Similarly, say Chazal, these four forms of impurity are represented by the four great kingdoms that have subjugated the Jewish people: Babylonia, Persia, Greece, and Rome. The first three are represented, respectively, by the camel, the rabbit, and the hare; the fourth, Rome, is represented by the pig (Vayikra Raba 13:5). Like the non-kosher animals mentioned in the Torah, the first three kingdoms demonstrated the behavior of a beast of prey, seeking wealth and self-aggrandizement at the expense of others. But within their hearts they believed in G-d and His providence. The Roman Empire, however, displayed all the external signs of commitment to spirituality; on the surface it was civilized, looked after human welfare, and preached justice and human rights. Inwardly, though, it believed in nothing but self- worship.

After the destruction of the first Beis ha'Mikdash, the Jewish people were exiled among the first three of these four nations. When the second Beis ha'Mikdash was destroyed, we became fully subjugated to the Roman Empire. In light of the above Midrash, it is clear that Hashem chose our oppressors in a most befitting manner. As the Gemara in our Sugya tells us, "For what was the first Beis ha'Mikdash destroyed? For [the] three [cardinal] sins that were rampant then: idolatry, sexual immorality, and murder.... But in the times of the second Beis ha'Mikdash [the Jews] were busily studying Torah and performing Mitzvos and acts of kindness -- for what then was *it* destroyed? Because they hated each other without cause. From this one may learn that unwarranted hatred is as great a sin as idolatry, immorality, and murder all together."

The earlier generations suffered from serious evil in their external behavior, but in their hearts they acknowledged G-d's kingship. Following the symbolism of the kosher and non-kosher animals, the earlier generations were like animals that have claws but chew their cud. The later generations, however, were like the pig: they showed their cloven hooves, but inwardly were unclean. Their society was filled with clandestine hatred and jealousy, and the resultant denial of G-d's dominion. How fitting, then, that our oppressors after the destruction of the first Beis ha'Mikdash were the first three of the four nations, who demonstrated the behavior of the animals that have claws but chew their cud. They were granted power over the Jews, when the Jews sank to that level themselves, while after the destruction of the second Beis ha'Mikdash, Rome -- represented by the pig, the fourth animal -- took rule over us, measure for measure. The test of the Roman dominion is the most difficult the Jewish people have ever faced -- and face to this very day. The Jews' mission is to learn, in the midst of the Roman dominion, to reject man's tendency for self-worship.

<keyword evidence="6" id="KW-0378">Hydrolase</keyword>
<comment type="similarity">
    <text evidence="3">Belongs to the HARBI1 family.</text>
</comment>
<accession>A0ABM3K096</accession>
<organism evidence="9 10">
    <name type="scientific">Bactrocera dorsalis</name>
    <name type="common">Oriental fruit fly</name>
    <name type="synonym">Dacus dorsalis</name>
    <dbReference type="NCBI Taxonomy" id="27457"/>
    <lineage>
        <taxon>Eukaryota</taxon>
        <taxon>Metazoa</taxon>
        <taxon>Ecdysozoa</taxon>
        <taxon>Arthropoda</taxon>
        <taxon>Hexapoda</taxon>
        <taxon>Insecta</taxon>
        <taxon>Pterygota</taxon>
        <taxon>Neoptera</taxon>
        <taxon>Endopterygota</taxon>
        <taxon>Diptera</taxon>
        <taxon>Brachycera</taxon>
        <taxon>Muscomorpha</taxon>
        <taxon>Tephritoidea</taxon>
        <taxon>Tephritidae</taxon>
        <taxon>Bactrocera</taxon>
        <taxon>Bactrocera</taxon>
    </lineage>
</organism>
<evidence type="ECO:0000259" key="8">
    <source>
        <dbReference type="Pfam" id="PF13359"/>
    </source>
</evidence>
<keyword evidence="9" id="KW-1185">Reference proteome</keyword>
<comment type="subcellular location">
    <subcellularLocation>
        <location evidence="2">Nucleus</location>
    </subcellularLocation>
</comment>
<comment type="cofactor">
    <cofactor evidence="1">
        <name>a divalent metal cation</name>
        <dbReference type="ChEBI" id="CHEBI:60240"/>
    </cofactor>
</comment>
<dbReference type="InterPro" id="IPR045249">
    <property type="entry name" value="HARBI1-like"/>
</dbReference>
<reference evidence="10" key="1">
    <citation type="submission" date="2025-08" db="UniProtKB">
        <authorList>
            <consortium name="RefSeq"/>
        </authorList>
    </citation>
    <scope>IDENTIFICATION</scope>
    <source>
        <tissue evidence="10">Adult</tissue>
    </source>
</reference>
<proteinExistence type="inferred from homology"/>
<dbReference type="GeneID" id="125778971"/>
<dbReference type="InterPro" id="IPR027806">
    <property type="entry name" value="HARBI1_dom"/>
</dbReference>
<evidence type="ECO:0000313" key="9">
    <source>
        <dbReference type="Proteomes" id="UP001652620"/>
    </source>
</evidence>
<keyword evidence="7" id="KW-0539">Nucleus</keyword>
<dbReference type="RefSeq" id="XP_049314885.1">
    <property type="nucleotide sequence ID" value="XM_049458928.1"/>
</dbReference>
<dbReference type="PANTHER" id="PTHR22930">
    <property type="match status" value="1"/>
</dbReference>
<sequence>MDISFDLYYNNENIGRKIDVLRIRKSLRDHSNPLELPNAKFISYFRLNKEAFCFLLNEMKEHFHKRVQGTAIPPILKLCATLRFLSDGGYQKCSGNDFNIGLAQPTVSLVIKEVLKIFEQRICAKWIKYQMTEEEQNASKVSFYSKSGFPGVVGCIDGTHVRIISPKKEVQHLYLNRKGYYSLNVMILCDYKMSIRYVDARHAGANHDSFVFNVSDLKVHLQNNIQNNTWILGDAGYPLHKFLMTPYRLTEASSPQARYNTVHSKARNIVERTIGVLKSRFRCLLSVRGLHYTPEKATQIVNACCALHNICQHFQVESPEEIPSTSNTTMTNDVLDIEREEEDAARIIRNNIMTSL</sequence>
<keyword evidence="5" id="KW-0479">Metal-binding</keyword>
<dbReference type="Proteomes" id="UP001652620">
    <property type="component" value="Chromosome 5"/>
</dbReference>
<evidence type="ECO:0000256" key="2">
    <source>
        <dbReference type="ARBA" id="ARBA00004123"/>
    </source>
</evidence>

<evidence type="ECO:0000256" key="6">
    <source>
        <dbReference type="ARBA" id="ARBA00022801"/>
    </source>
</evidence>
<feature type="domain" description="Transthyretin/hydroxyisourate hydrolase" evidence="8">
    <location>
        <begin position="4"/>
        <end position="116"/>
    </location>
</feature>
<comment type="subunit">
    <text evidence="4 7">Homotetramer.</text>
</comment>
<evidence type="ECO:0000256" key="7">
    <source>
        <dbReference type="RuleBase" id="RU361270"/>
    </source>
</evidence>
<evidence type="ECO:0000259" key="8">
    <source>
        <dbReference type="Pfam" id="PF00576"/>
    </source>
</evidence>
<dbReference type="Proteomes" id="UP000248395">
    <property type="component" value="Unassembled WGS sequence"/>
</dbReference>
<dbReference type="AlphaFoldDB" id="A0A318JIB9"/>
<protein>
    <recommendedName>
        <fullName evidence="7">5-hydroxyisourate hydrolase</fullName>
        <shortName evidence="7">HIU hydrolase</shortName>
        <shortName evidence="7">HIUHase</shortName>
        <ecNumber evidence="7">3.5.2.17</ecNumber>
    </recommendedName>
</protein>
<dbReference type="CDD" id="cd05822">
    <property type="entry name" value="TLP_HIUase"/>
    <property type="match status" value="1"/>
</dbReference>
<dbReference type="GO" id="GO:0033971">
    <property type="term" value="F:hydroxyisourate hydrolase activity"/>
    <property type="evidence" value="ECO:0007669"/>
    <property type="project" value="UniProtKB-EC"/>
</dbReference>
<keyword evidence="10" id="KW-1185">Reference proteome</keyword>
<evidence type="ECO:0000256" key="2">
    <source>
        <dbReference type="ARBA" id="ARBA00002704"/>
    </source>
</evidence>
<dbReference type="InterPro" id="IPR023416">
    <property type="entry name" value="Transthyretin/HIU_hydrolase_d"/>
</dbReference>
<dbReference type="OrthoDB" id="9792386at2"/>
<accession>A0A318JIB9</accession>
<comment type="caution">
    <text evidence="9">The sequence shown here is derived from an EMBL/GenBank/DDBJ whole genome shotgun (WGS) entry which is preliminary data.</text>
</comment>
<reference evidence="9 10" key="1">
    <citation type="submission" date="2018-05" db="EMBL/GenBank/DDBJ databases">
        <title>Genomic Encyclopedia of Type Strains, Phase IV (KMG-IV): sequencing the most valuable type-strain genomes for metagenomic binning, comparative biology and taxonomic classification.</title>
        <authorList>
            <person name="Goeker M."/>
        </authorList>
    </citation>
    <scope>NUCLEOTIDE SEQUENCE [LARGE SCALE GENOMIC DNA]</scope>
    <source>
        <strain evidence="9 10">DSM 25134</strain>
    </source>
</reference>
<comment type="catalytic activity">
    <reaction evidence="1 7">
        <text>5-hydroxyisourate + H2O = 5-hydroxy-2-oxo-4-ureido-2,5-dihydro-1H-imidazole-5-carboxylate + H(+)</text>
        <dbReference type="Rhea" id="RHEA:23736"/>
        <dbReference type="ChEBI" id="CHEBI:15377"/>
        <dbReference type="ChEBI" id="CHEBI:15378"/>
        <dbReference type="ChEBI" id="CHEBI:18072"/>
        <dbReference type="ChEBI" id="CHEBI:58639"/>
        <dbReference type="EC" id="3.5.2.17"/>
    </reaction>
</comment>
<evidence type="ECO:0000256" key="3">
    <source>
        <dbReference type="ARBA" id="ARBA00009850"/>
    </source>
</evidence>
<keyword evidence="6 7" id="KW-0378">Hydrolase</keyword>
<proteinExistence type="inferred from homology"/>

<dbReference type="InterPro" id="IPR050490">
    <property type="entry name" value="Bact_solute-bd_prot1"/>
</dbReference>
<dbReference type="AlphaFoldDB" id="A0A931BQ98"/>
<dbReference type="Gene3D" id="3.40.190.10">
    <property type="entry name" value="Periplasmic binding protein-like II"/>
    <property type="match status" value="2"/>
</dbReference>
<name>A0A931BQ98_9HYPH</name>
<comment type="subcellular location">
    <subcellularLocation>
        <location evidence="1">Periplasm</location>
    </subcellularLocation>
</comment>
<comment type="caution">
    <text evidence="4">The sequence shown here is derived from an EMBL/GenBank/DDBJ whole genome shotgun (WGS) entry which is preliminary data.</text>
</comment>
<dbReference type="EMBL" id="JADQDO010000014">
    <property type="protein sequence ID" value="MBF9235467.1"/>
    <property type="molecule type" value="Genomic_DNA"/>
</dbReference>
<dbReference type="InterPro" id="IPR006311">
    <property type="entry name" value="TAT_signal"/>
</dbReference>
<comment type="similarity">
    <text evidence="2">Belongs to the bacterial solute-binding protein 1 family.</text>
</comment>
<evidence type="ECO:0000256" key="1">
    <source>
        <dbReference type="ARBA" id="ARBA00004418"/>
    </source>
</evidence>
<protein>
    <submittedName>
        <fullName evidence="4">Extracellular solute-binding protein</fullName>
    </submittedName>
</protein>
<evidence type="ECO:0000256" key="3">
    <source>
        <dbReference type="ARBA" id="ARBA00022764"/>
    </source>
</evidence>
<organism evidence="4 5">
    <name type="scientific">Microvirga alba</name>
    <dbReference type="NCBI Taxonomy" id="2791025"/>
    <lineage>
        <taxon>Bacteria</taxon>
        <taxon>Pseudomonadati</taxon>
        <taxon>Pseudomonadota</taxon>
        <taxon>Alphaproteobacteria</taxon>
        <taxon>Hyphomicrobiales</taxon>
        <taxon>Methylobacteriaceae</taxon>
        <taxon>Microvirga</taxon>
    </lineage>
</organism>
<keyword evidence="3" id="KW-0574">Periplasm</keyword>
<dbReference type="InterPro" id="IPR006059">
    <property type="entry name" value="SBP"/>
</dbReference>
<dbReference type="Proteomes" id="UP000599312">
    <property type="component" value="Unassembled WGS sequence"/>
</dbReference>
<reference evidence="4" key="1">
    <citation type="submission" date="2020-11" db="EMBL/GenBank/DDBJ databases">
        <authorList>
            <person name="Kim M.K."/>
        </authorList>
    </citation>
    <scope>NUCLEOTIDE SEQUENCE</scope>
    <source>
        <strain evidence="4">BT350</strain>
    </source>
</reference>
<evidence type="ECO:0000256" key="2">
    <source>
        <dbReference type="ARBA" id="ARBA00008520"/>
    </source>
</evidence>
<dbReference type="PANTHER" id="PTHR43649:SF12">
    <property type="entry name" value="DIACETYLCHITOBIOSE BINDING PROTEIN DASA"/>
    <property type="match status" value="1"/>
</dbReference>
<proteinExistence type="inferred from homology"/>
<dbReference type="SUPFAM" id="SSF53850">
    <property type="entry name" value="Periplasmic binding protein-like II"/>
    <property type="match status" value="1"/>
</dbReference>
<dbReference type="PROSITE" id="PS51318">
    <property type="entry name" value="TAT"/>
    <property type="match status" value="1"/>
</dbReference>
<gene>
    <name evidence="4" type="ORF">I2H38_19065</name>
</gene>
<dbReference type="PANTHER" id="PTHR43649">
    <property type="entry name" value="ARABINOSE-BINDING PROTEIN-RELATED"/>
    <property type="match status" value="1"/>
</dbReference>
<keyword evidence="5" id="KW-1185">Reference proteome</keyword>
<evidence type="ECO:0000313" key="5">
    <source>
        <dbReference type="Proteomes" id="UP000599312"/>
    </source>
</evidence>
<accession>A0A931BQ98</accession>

This explains Rav Yochanan's comment about fingernails and intestines. The "fingernails" he mentioned allude to the *claws* (as opposed to cloven hooves) of the hunting animal. These, in turn, represent the external sins of the earlier generations. The "intestines" he mentioned refer to the organs which prevents the non-ruminating animals from being kosher, as well as the internal sins of the later generations. Rav Yochanan's comment can now be read as follows, "Better one who behaves like a beast of prey, but whose heart longs for G-d, than the most pietistic of men, who in his heart worships only himself!"